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Old March 3, 2011, 08:16 AM   #1
chasep255
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Carbide Dies

How do carbide dies work so that you don't need to use any lube?
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Old March 3, 2011, 08:18 AM   #2
Don P
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It is the hardness of the metal.
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Old March 3, 2011, 09:30 AM   #3
wncchester
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"It is the hardness of the metal."

That's the core of it. Sorta.

Carbide is almost as hard as diamond and has a very low friction factor. Plus, for straight wall cases, it only makes contact in a quite narrow ring so the friction is restricted to a small point.

Dillon sells very costly solid carbide sizer dies for .223 and .308 for use by commercial reloaders (well, they will sell the things to anyone wanting them). Those full length rifle dies require lubing same as another others.
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Old March 3, 2011, 10:44 AM   #4
Walkalong
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Lower coefficient of friction due to the slick surface on the harder carbide. If you use lube along with carbide, sizing is effortless.
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Old March 3, 2011, 11:08 AM   #5
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A note carbide dies for bottle neck cartridges still need lube. Just not for straight wall cartridges.
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Old March 3, 2011, 11:48 AM   #6
Sevens
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There's another "carbide" die that still requires lube -- the .30 M1 Carbine sizing die. Try that without lube and you'll get through one, if you are extremely lucky, and you won't be crazy enough to try a second.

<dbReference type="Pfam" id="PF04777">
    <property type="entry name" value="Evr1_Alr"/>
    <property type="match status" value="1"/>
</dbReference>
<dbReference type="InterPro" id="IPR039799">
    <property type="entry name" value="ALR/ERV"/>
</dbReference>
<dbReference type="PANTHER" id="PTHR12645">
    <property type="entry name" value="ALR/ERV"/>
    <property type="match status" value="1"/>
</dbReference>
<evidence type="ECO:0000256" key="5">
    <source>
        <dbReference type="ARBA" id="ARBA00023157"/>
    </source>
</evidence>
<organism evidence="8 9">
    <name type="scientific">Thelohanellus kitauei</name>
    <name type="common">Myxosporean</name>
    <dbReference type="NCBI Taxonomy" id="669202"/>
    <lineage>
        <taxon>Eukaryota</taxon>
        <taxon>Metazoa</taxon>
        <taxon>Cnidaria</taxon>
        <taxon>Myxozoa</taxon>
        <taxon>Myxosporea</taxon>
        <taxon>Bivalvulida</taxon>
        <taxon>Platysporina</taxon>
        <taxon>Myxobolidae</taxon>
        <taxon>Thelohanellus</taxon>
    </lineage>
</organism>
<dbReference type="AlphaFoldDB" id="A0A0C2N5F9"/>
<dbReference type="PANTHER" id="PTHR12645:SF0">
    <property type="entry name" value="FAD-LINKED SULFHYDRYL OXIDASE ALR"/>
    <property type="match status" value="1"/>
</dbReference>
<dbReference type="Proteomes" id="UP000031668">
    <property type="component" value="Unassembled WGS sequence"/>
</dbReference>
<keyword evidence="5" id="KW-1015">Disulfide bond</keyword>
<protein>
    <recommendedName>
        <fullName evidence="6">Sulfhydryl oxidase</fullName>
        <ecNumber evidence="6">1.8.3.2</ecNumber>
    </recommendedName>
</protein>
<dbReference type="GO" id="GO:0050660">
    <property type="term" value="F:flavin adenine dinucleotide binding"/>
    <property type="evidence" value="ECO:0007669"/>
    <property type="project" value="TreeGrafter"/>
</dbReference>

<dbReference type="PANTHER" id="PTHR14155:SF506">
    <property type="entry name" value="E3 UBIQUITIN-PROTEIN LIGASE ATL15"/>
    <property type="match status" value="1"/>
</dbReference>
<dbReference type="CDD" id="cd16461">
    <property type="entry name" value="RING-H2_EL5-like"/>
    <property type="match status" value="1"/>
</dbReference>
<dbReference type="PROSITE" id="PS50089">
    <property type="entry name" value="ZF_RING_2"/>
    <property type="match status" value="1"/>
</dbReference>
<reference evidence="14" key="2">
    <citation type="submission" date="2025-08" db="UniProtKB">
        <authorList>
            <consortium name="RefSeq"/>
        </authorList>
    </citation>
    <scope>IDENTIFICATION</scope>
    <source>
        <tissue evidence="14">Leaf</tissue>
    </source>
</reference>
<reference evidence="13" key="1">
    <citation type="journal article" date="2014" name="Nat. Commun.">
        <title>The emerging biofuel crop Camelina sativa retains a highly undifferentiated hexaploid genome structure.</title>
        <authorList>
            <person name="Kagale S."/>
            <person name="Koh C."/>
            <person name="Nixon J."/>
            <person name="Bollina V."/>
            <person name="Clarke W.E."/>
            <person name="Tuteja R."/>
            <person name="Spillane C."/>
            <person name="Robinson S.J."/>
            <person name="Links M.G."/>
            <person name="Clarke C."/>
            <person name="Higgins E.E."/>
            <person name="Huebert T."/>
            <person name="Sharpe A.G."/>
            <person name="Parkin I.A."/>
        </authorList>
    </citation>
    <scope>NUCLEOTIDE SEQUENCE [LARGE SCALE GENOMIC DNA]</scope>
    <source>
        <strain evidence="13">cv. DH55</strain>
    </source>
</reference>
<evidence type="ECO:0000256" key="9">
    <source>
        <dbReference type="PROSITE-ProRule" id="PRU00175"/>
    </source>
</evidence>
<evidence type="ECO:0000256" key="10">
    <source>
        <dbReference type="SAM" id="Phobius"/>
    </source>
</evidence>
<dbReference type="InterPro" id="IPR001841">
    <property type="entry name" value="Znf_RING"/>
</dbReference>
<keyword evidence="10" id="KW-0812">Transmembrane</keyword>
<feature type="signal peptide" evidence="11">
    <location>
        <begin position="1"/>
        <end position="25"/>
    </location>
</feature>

Here's another tip on carbide handgun "sets" -- don't be fooled, only the size die is carbide, or has the carbide ring. It's the only place it's needed. The other two dies have no carbide anything.

How this information can help you: Let's say you have a die set for .38/.357 and you load .38 and .357 with it. When you want to flare or seat/crimp, you have to make a major adjustment when going from .38 to .357 or vice versa because of the differing lengths of the case, right? Gets to be such a hassle, changing your settings each time you want to swap calibers, yes?

The solution is to get a second die set so you can leave .357 adjusted and load .38 on the new set. But here's the bonus... don't spend $30 on a new die set.

Next gun show you attend where one or two of the sellers has that ratty old box chock full of old, forgotten and unloved reloading dies, find a non-carbide set for .38 or .357 and pick it up for ten bucks. He knows he can't sell them because almost NOBODY wants a non-carbide die set anymore.

You want them -- you don't need a carbide size die because you already have it. The carbide size die in your set can do .38 and .357 with no adjustments to the settings. So you size all off your brass with your carbide die... then with your new "old" non-carbide set, you can adjust those old dies for mouth flaring and bullet seating and crimping.

Now you've got 5 dies, one carbide sizer, and two each of the flare and seat/crimp die, one for .38 and one for .357.

That old non-carbide size die? Put it on display, on the shelf, because you won't ever need it nor will you ever use it.

You can do this for .32's (S&W, S&W Long, H&R Mag and .327 Federal) and .38/.357, .40 S&W/10mm, .44 Special/.44 Mag and so on.

You can even pick up an old and unloved .45 Auto non-carbide set for cheap and have a whole other seat/crimp die for when you want to use a totally different bullet profile. No need to change settings on your favorite die, simply pick up an old non-carbide set for cheap dough because nobody wants it.

Works for me!
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Old March 3, 2011, 06:10 PM   #7
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When I bought my first set of RCBS carbide dies for 38/357 about 30 years ago, they included a washer whose thickness was equal to the difference in case length between the 38 and 357. To change from 38 to 357, all you had to do is insert the washer under the expander or seater die lock ring to compensate for the longer length of the 357.